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Travel: Barcelona around and about part 2

Wednesday, October 3rd, 2012

Here’s another set of images I made in Barcelona last week. Before I went I was really looking forward to shooting some street portraits but I found the language barrier to be a hurdle although I was able to overcome it sometimes with hand signals. Other times I had no problems because people spoke english but overall I didn’t feel the right energy on the street to approach people. The vibe I was feeling was people seem more guarded than I’m used to Oxford or London. My theory is that people are so used to being approached by others on the street trying to sell them things or asking for money etc that they automatically ignore anyone approaching them. It’s a shame because I saw so many people I wanted to photograph but alas it was not to be.

[Tech info:] Mamiya C330f loaded with Kodak Tri-X film, processed in Rodinal (1:50) for 13:30.

X-ray film test

Monday, May 14th, 2012

This is my first test with using 10×8 inch x-ray film instead of regular black & white film. Why? Because it’s cheaper. Another benefit is that you can handle it under a red safelight in the darkroom just as you can black & white paper so you can actually see what you’re doing. This not only applies to when you’re handling and loading the film into the film holders but also when you’re processing the film. A slight downside is that the surface of the film is very fragile and prone to scratching (it’s coated with emulsion on both sides) so extreme care is needed when handling. I first became aware of this film and the ability to use it instead of regular film from fellow photographer Mat Marrash via Flickr. I have him to thank for pointing me in the right direction and there have been some other photographers on Flickr that have since demonstrated how good this x-ray film really is.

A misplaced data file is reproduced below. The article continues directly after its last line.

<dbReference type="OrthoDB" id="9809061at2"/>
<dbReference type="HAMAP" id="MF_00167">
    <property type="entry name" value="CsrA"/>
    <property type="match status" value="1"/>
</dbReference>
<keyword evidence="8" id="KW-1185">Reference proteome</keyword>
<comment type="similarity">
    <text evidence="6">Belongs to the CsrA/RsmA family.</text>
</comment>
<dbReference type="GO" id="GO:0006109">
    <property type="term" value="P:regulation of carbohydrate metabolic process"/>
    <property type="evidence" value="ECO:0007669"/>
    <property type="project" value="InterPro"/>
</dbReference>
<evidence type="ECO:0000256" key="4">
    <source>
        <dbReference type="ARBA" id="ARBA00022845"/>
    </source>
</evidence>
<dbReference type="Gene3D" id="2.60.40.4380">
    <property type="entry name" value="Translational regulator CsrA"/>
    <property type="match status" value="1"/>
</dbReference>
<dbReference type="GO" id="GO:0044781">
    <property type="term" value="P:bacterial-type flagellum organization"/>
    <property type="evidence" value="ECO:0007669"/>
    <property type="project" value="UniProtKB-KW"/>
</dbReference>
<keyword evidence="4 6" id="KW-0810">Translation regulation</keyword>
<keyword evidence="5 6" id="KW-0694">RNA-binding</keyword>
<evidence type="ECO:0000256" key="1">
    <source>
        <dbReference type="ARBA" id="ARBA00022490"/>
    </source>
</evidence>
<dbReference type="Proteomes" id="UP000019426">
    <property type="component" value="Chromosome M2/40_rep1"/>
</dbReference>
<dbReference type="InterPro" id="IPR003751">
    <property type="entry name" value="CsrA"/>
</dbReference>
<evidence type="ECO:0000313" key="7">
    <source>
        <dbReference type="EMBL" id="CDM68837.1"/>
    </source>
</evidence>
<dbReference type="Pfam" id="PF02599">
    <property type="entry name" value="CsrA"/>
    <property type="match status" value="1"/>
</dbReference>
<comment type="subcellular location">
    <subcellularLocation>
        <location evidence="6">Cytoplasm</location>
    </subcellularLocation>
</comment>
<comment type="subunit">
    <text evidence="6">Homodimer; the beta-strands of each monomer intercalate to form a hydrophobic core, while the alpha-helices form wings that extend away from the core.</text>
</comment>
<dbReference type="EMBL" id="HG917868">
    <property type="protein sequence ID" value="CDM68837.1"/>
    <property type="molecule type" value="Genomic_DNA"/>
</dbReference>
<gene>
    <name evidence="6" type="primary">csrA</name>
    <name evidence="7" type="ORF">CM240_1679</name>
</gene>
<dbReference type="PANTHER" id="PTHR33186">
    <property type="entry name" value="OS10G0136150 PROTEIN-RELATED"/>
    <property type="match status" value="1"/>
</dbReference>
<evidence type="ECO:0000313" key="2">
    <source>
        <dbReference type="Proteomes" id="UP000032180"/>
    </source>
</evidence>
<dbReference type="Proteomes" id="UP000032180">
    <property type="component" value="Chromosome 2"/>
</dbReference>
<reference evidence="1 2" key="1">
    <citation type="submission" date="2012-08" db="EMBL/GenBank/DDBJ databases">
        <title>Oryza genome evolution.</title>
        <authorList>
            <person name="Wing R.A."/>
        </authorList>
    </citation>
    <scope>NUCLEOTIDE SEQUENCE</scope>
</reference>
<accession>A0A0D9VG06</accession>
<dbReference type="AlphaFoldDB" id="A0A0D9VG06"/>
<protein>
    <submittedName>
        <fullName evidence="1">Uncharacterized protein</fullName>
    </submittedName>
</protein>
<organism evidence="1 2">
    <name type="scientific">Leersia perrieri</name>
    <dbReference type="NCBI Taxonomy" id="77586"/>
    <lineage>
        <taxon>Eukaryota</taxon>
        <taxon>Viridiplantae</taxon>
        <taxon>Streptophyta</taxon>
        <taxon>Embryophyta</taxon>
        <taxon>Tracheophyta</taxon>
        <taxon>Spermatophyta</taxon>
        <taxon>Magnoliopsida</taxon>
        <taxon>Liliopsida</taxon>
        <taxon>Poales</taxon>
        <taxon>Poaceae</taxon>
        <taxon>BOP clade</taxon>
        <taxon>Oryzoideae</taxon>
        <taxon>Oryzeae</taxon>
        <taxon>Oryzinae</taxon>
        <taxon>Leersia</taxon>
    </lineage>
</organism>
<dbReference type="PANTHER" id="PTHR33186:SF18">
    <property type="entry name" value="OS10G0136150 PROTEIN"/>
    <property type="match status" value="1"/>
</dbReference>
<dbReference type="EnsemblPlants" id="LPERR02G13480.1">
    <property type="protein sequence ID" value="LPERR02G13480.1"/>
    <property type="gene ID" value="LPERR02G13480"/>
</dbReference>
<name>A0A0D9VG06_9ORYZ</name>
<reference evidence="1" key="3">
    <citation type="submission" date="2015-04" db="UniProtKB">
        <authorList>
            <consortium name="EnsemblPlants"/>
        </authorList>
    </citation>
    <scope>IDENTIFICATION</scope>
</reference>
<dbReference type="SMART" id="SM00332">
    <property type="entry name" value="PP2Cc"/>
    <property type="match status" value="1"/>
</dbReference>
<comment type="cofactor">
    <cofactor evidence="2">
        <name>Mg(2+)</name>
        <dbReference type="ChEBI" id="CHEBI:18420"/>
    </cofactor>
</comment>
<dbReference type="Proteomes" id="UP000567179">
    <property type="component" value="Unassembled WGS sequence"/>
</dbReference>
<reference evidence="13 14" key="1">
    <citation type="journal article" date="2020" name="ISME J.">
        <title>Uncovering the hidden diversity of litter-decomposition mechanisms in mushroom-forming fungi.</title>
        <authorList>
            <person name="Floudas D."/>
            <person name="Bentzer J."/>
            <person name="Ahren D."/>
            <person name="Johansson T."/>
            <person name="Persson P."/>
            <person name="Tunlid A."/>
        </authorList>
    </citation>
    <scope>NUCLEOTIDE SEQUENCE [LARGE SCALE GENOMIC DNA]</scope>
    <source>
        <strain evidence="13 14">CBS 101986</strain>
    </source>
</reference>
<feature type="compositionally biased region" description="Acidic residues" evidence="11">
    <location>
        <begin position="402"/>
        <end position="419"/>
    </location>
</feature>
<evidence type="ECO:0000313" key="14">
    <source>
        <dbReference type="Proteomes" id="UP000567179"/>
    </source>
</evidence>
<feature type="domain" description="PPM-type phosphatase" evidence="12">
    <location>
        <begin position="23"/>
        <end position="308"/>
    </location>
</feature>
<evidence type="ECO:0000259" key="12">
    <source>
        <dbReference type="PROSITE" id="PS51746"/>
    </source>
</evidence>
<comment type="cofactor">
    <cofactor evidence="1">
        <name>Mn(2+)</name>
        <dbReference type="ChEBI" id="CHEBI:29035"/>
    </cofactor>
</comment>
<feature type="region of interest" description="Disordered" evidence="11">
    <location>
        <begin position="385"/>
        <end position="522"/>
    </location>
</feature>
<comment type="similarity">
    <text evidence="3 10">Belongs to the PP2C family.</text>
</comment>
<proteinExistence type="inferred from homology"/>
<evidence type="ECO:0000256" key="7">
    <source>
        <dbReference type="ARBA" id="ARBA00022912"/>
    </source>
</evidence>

The first shot below is the Lock keeper’s cottage at Iffley. For my first test with this film I didn’t want to travel a long way with the big 10×8 camera so I decided to walk to a location not too far from my house. My hope was to not only find something of interest to photograph that wasn’t going to move but also to do a test portrait as well. I figured that Iffley Lock is never short of people passing through and I’ve always meant to make a nice shot of the Lock keeper’s cottage so that location was an easy choice.

Once I had set up the 10×8 camera by the side of the Lock it was no surprise that people kept stopping to admire it. The camera looks like it’s 100 years old but 30 would be more accurate.  After I had made a few different test shots of the cottage and one of the Lock I had two sheets of film left. Lucky for me it was then that a lady came past with her three children and they stopped to ask me about the camera I was using. After a brief chat I offered to make a test portrait and they were kind enough to oblige. I have to say that these three kids were perfect subjects to photograph because they listened to everything I explained and they were able to sit perfectly still. Someday I hope to be able to say the same about my daughter 🙂

After I finished the portrait I let the kids peek under the dark cloth while their mum sat on the bench. It was lovely to hear them shriek with laughter as they saw the image of their mum upside down on the ground glass screen. It was then that it struck me that this was probably the first time that these kids had looked through a camera like this. They’re the digital generation coming into contact with something that couldn’t be more analogue. Hopefully they’ll remember how much fun it was. My thanks to the nice lady and her kids that stopped to chat and be photographed. I hope you like the shot.

[Tech info:] Wista 10×8 with Nikon 210mm lens. X-ray film rated at ISO 100 (it probably should have been 50), processed in Rodinal 1:50 (others use 1:100) for 7mins.

Lock keeper's cottage, Iffley.

My first portrait on x-ray film. I'm pleased with how this turned out.


Lunch hour session: Oxford

Friday, April 6th, 2012